Why You Procrastinate and
How to Overcome It
June 12, 2021
by LaVerne H. Collins, Ph.D., LPC, LCMHC, NCC
If I was going to define procrastination, it would go something like this. Procrastination is a behavioral pattern we wish we didn't do, but we still do it because there's something else that we dislike doing even more than we dislike our procrastination. Read that again, please! LOL
If we're honest, we admit that most of us procrastinate with one thing or another. We procrastinate because the thought of taking a certain action just isn't exciting. There are lots of actions that give us that “Ugh” feeling when we even think about doing them. It could be going to the gym, doing your taxes, making an unpleasant phone call, or scrubbing the toilet.
So, procrastination isn’t really an issue of laziness. It’s an emotional issue. Your brain predicts that you’re going to experience a negative emotion and does its best to help you avoid it.
However, you don’t have to allow your emotions to guide you. They’re merely suggestions you can choose to follow or reject. It’s not easy to take an action that feels uncomfortable, but it can be done. And generally speaking, procrastination eventually leaves you feeling even worse about not taking the appropriate action! Why not save yourself some time and drama and just do it now?
So, what can you do to mitigate procrastination?
- Focus on the physical sensation. When you think about doing the thing you don’t want to do, it creates a feeling in your body. Notice where you feel that negative sensation. How would you describe it?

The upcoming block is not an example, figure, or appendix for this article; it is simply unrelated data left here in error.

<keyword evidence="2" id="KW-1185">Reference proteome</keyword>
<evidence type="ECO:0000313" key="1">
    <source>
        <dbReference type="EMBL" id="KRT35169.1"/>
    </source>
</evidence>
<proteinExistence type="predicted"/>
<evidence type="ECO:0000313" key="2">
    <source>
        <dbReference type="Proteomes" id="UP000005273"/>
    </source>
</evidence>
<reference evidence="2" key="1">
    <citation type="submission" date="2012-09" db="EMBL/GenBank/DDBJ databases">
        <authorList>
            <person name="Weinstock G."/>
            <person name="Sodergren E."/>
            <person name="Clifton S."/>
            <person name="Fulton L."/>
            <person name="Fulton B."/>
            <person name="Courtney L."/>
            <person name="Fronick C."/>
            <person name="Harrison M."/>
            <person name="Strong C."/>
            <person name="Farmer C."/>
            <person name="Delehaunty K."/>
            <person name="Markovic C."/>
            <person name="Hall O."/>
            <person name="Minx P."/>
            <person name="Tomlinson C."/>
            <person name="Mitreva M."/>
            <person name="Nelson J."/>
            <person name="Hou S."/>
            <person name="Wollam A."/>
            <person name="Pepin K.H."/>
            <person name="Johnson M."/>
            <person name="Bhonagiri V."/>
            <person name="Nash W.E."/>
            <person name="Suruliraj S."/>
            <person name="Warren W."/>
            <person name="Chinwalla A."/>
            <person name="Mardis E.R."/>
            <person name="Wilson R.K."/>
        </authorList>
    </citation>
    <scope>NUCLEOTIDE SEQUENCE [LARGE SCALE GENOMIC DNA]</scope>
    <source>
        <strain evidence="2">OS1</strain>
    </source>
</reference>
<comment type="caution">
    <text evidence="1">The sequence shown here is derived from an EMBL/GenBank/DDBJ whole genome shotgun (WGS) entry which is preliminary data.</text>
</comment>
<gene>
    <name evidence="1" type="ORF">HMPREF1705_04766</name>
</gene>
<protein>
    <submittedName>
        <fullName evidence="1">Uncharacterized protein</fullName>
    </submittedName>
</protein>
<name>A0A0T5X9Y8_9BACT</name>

● Focus on the area of your body where you feel the sensation and see what happens to that physical sensation. See how long that feeling lasts.
● Once you see how this feeling dissipates in a short time, it will be easier to handle it or even disregard it in the future.
- Find an easier way to do the task. Maybe there’s a better or easier way to do what needs to be done. Some tasks are just so big they’re intimidating to even consider.
● Can you do a little each day until it’s done?
● Is there a special tool you can rent?
● Rent a dumpster?
● Hire someone else to do it?
- Promise yourself a reward after the task is complete. Maybe all you need is an ice cream cone, a massage, or a new book to inspire you to get busy and take action. A reward can be a powerful motivator.
- Think of how great you’ll feel after completing the task. There are few feelings better than completing a dreaded task. It’s such a relief to put it behind you.
● Instead of focusing on how awful it will be to do it, focus on how awesome you’ll feel when it’s done.
- Start small. Plan to work on it for just five minutes. Promise yourself that’s all you have to do and then you’ll give yourself a break. You might find that it’s easy to continue after you get started.
● Getting started can be the most challenging part of accomplishing just about anything.
- Get help. Do you know someone that can help you? Having some company can make unpleasant tasks more tolerable. Find a friend to help, and you’ll get done twice as fast. Better yet, find five friends and make a party out of it! Unpleasant tasks are less miserable when you have company.
- Be tough. There are some tasks that simply have to be done even if you don’t want to do them. Summon your inner gladiator and overcome your resistance. Just get it done.
Everyone gets the urge to procrastinate. One thing that separates successful people from the masses is the ability to overcome this urge.
We procrastinate because the thought of doing the task is unpleasant. There are ways to minimize the discomfort of performing a task. Seek out these ways. Focus on the benefits of taking action, get your work done, and give yourself a little reward. You’ll feel great when it’s over!